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Wednesday, August 30, 2006

Is There an Underlying Value to 3Com? Maybe a Backdoor Play

Stock Tickers: COMS, CSCO, JNPR, ALA, LU, NOK, SI, CY, SIVB, RNWK, MOT, NT, "Huawei,"
"H3C"

3Com (COMS) is a name easy to hate, and it is a crying shame what they allowed to happen to their company. They used to be neck and neck once upon a time with Cisco (CSCO) and other key networking companies, and they even spun off their Palm (PALM) operating system and PDA unit in a separate IPO that was never given out to COMS holders. You will have to hear some additional ranting and some personal attacks, but there may still be some hope for the company.

I personally have come out swinging against this company publicly, privately, under the table, and over the table. I even have used the analogy that management needed to be marched out the back door and gunned down in the alley, but that has such a harsh and mean tone that I won't use that analogy any longer (even to them). Until Mr. Benhamou is 100% gone and completely out of the company to the point that no one inside the company will take his calls there is risk. It isn't fun attacking people personally, but from everything we have been able to deduce he is still active in some of the key decisions since he is still a non-executive Chairman. He is also the chairman of Cypress Semiconductor (CY) and sits on the boards of RealNetworks (RNWK) and Silicon Valley Bankcshares (SIVB), which may make those shareholders worry.

Even with him still wedged in there, COMS has a hidden weapon and may have a hidden value. It is the majority owner of the Huawei joint venture now called H3C that designs and markets enterprise-networking products, including switches and routers, and owns its marketing and intellectual resources. This is the one that has been noted by many industry insiders that was dubbed the "Cisco knock-off" because of so many similarities from the look and feel of the interface all the way down to the basic source code. Those legal issues with Cisco were also settled some time ago. COMS even gets to now count the revenues as its own now since it bought the extra 2% from Huawei to get to the 51% controlling interest. That may be a sketchy practice to count 100% of it as their own and there are have been many complicated and intertwined structures inside the deal, but this is still the remaining hidden value in COMS. I even questioned them in my last article why on earth in their last restructuring why they don't just close all other operations to focus on this H3C.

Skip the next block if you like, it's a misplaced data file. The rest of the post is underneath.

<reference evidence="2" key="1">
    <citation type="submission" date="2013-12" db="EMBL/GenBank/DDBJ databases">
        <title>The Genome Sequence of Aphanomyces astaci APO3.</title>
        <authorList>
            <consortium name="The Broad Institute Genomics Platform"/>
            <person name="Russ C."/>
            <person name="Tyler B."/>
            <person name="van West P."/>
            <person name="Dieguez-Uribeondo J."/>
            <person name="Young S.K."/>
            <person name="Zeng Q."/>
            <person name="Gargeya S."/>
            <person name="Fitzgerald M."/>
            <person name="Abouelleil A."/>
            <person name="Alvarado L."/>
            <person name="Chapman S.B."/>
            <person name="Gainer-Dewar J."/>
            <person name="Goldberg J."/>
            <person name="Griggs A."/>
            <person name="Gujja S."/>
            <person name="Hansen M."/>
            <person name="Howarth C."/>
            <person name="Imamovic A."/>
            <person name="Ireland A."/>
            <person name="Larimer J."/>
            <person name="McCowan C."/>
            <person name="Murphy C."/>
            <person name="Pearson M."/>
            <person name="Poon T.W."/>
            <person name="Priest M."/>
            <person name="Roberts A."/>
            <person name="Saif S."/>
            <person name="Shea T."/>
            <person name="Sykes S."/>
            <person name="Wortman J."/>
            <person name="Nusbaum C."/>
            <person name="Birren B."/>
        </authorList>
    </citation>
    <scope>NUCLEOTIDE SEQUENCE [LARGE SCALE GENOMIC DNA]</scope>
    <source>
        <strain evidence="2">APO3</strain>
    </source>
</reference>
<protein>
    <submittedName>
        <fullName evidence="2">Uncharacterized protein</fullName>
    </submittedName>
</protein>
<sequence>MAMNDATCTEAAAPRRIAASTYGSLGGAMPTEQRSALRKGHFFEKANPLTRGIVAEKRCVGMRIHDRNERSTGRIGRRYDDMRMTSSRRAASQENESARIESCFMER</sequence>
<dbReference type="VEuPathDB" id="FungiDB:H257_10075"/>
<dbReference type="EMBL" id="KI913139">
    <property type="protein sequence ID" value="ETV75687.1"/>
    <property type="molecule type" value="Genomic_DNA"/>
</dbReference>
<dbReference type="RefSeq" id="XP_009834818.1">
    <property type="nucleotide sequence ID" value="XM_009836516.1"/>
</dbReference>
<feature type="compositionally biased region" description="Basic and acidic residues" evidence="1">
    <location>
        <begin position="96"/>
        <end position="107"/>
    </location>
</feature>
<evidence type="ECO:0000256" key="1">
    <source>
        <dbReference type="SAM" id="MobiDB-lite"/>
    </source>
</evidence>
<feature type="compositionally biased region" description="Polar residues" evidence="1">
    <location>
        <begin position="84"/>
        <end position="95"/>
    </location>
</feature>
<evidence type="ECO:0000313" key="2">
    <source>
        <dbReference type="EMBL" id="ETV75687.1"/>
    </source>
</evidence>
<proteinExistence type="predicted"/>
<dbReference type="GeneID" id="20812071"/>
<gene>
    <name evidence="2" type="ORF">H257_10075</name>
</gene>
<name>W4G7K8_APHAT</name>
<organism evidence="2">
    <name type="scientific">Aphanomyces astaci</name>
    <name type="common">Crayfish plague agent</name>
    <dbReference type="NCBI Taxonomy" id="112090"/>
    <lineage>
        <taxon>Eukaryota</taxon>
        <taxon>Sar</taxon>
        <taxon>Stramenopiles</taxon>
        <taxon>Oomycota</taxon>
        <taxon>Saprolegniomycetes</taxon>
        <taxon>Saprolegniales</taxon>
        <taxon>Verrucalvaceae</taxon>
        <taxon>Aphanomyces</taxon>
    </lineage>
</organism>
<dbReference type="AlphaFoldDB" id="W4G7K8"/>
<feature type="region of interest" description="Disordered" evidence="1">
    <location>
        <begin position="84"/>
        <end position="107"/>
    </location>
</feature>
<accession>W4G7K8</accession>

I have seen several articles (including 2 from contributors here at 24/7 Wall St.) stating that it is too bad that Huawei is not a public company, but very few of them ever refer to the Huawei-3COM 'H3C' venture. This may even be a legitimate "Backdoor Play" into Huawei as I have dubbed it in many other articles discussing IPO spin-offs and other special investing situations. This is the only area growing and industry insiders have said that this is sufficient so long as a company doesn't need massive tech support from their networking equipment makers.

Oddly enough, Juniper Networks (JNPR) was reportedly in talks to buy this venture earlier this year. Unfortunately Juniper has been riddled and plagued with departures and other ongoing problems. Both NorTel (NT) and Motorola (MOT) have agreements with Huawei. Now that Cisco (CSCO) is just about set up to literally offer every single solution (except for laying the actual fiber) for data literally leaving web servers all the way right up to your ethernet port or web device (same analogy for phones and VoIP devices now), you have to wonder if someone else will give any value to COMS. The mergers combining Alcatel (ALA) and Lucent (LU) and combining the Siemens (SI) and Nokia (NOK) networking operations are really forcing the "global one-stop shop" business model, and this hidden value in COMS "could" be one of the ways a company would roll the solution into their portfolio.